Mario Melchiot received unequivocal backing from his Birmingham City team-mates after a vociferous section of the St Andrew's crowd vented their spleen in his direction on Saturday.

Tottenham's first goal in a 2-0 victory arose after Jermain Defoe dispossessed the Holland international and he fed Aaron Lennon to break the deadlock.

Melchiot was visibly upset after the goal and his mood was not helped with home supporters booing him for ten minutes after the incident as Blues' relegation worries intensified.

Ironically, it was arguably Melchiot's most vibrant performance in 2006 as he rekindled his spark with Jermaine Pennant on the right flank.

The right-back also made a vital interception on the stroke of half time to deny Robbie Keane a certain goal and earned himself plaudits in the process.

But the Premiership is an unforgiving league and supporters looking for a scapegoat as the relegation trapdoor beckons castigated him after his error.

However, his teammates believed the response he received was a particularly harsh brand of rough justice.

"The crowd has been great but it's easily forgotten," Martin Taylor said. "He stopped a certain goal in first-half injury time. From where I was it was superb and then he makes an honest mistake, so I can't think you can ask any more of him.

"He'll be disappointed with that but I thought he did excellently to carry on.

"You don't want people to turn against your own players and it wasn't a small number, it was pretty much the whole ground.

"A lot of people would crumble if they got that treatment but he did well to keep going and carry on."

Taylor's namesake, Maik, was adamant that Melchiot's colleagues would rally to the cause and ensure the former Chelsea star was given support.

It is unlikely that Melchiot has ever been on the receiving end like that before and Taylor offered unequivocal backing.

The goalkeeper said: "It is just a mistake. He knows that, we all know that. We are fully behind him and the reaction of the fans doesn't help anyone in the position we are in.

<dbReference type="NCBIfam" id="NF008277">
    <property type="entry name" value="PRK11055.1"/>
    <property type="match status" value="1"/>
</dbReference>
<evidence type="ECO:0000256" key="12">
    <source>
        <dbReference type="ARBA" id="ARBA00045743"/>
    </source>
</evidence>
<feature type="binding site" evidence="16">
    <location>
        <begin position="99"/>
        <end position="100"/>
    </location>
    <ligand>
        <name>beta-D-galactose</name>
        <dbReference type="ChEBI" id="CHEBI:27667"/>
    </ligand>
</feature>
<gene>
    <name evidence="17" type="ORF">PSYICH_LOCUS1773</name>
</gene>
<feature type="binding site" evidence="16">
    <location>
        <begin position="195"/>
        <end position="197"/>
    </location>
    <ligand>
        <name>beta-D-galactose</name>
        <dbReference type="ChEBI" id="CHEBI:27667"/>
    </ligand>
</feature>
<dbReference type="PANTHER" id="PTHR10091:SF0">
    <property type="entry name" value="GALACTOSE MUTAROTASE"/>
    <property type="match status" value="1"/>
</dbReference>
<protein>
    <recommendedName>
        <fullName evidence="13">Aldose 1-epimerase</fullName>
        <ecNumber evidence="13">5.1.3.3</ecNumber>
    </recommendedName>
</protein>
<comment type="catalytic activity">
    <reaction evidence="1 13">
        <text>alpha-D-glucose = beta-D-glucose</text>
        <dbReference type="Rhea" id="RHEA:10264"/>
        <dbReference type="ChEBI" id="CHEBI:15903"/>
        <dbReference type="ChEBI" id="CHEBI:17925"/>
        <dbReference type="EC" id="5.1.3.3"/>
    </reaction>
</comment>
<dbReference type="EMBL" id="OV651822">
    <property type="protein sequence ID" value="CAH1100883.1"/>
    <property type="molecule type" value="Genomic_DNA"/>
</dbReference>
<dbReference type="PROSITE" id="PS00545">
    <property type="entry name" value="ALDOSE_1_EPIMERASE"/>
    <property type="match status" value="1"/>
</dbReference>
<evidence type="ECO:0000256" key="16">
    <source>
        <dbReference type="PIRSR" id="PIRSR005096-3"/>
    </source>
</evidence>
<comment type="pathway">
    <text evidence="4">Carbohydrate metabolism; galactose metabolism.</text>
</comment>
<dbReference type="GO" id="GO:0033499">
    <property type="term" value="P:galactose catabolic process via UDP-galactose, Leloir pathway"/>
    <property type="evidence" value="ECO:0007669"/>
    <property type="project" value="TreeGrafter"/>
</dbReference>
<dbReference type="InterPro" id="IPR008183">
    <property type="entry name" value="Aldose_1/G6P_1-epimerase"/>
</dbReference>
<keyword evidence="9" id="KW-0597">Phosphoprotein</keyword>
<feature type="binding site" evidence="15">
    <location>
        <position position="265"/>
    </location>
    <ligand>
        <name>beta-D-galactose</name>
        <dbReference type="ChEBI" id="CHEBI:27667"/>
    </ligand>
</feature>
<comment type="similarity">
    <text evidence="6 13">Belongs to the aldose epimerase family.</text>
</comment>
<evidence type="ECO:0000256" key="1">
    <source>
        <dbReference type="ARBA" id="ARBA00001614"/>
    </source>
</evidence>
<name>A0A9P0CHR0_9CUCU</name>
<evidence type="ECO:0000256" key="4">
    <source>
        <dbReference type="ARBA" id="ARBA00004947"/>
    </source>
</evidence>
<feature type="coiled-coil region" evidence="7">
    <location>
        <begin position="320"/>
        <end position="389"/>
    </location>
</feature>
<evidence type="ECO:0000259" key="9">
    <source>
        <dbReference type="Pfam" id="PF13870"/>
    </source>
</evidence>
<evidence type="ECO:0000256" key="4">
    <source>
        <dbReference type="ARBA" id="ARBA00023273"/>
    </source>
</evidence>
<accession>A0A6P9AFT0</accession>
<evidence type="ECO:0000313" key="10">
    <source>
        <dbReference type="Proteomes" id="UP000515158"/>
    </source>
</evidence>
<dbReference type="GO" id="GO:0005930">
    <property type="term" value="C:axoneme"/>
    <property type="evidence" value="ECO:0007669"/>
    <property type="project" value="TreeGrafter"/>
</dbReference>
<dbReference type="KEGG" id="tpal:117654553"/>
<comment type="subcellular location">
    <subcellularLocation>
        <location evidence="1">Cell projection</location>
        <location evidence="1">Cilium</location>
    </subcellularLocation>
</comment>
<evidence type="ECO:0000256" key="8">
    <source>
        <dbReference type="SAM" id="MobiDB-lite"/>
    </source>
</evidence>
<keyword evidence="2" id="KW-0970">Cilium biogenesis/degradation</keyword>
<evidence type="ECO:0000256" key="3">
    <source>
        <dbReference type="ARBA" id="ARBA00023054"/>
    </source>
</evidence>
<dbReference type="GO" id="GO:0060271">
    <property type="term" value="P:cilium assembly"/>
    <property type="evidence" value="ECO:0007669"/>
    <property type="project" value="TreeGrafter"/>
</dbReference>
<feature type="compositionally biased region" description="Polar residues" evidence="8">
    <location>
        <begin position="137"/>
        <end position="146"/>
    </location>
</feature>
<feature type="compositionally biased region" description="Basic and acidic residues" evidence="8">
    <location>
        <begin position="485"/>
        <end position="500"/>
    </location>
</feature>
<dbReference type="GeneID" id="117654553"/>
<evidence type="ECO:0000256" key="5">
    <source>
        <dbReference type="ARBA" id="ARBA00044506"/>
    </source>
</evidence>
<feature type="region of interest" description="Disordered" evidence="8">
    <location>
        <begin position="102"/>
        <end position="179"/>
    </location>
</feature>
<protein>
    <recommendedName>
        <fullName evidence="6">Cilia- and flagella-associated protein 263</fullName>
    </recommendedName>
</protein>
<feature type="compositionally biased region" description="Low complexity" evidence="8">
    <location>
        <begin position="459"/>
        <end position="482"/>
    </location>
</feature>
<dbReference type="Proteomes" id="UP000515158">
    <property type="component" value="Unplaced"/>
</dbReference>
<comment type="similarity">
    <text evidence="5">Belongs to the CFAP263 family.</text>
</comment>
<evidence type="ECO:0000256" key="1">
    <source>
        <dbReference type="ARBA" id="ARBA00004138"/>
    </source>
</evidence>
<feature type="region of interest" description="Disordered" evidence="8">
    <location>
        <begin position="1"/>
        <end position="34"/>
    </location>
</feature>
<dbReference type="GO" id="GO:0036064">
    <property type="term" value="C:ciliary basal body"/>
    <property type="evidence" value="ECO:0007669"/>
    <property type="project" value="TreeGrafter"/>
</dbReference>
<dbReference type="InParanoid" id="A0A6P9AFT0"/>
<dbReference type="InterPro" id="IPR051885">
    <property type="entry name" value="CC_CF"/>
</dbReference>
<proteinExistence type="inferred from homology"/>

"It was very harsh. If the fans were booing someone for not trying, that's one issue, but noone needs to tell him it's a genuine mistake. He is experienced enough.

"We are 100 per cent behind him, no question; we are all in it together. It is just one of those things. He has made an unbelievable block to deny them a goal in first-half injury-time."

Even Tottenham's England international Jer-maine Jeans expressed surprise at the derision aimed at Melchiot.

"We were surprised at the treatment Melchiot got," Jenas said. "I don't know the ins and outs of it but I know Mario is a top player and he is a top man in himself.

"He probably doesn't deserve that but he is a strong enough character and I am sure he will be fine."

Skipper Kenny Cunningham, returning after missing four games, empathised with the supporters' frustrations. However, he implored fans to criticise every member of the team for their predicament, as opposed to singling our certain individuals.

"It surprised me, as I don't know exactly where the crowd are coming from," he said. "Maybe it was in relation to the first goal. Jermaine Defoe did well and robbed Mario for the ball so maybe to an extent it is understandable. I understand their frustration and disappointment as they pay their money and they are entitled to air their opinion. But air them at the whole team and not just one individual."